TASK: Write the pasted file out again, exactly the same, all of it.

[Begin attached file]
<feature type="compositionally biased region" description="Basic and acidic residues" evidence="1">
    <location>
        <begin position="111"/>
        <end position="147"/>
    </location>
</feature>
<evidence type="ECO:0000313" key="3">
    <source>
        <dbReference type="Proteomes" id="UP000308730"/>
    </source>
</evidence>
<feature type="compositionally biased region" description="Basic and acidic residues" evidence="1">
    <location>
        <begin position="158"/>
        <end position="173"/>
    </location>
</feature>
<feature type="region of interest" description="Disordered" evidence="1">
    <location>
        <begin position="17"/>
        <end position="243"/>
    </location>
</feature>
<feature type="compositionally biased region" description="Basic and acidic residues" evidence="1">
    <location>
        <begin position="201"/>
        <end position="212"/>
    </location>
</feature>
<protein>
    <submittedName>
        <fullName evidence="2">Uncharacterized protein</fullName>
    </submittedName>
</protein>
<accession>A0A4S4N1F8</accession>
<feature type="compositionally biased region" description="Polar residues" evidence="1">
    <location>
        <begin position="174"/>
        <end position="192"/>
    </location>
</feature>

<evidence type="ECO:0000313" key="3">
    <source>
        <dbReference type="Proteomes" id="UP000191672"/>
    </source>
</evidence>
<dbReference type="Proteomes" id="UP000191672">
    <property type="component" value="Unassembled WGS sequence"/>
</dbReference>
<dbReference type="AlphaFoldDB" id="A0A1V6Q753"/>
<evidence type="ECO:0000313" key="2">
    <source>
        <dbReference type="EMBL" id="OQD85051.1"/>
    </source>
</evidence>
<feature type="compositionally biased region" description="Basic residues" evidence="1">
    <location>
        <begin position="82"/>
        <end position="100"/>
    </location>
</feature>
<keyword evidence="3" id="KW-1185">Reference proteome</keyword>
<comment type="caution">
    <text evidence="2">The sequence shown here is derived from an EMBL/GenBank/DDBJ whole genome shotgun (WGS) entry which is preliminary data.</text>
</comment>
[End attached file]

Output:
<feature type="compositionally biased region" description="Basic and acidic residues" evidence="1">
    <location>
        <begin position="111"/>
        <end position="147"/>
    </location>
</feature>
<evidence type="ECO:0000313" key="3">
    <source>
        <dbReference type="Proteomes" id="UP000308730"/>
    </source>
</evidence>
<feature type="compositionally biased region" description="Basic and acidic residues" evidence="1">
    <location>
        <begin position="158"/>
        <end position="173"/>
    </location>
</feature>
<feature type="region of interest" description="Disordered" evidence="1">
    <location>
        <begin position="17"/>
        <end position="243"/>
    </location>
</feature>
<feature type="compositionally biased region" description="Basic and acidic residues" evidence="1">
    <location>
        <begin position="201"/>
        <end position="212"/>
    </location>
</feature>
<protein>
    <submittedName>
        <fullName evidence="2">Uncharacterized protein</fullName>
    </submittedName>
</protein>
<accession>A0A4S4N1F8</accession>
<feature type="compositionally biased region" description="Polar residues" evidence="1">
    <location>
        <begin position="174"/>
        <end position="192"/>
    </location>
</feature>

<evidence type="ECO:0000313" key="3">
    <source>
        <dbReference type="Proteomes" id="UP000191672"/>
    </source>
</evidence>
<dbReference type="Proteomes" id="UP000191672">
    <property type="component" value="Unassembled WGS sequence"/>
</dbReference>
<dbReference type="AlphaFoldDB" id="A0A1V6Q753"/>
<evidence type="ECO:0000313" key="2">
    <source>
        <dbReference type="EMBL" id="OQD85051.1"/>
    </source>
</evidence>
<feature type="compositionally biased region" description="Basic residues" evidence="1">
    <location>
        <begin position="82"/>
        <end position="100"/>
    </location>
</feature>
<keyword evidence="3" id="KW-1185">Reference proteome</keyword>
<comment type="caution">
    <text evidence="2">The sequence shown here is derived from an EMBL/GenBank/DDBJ whole genome shotgun (WGS) entry which is preliminary data.</text>
</comment>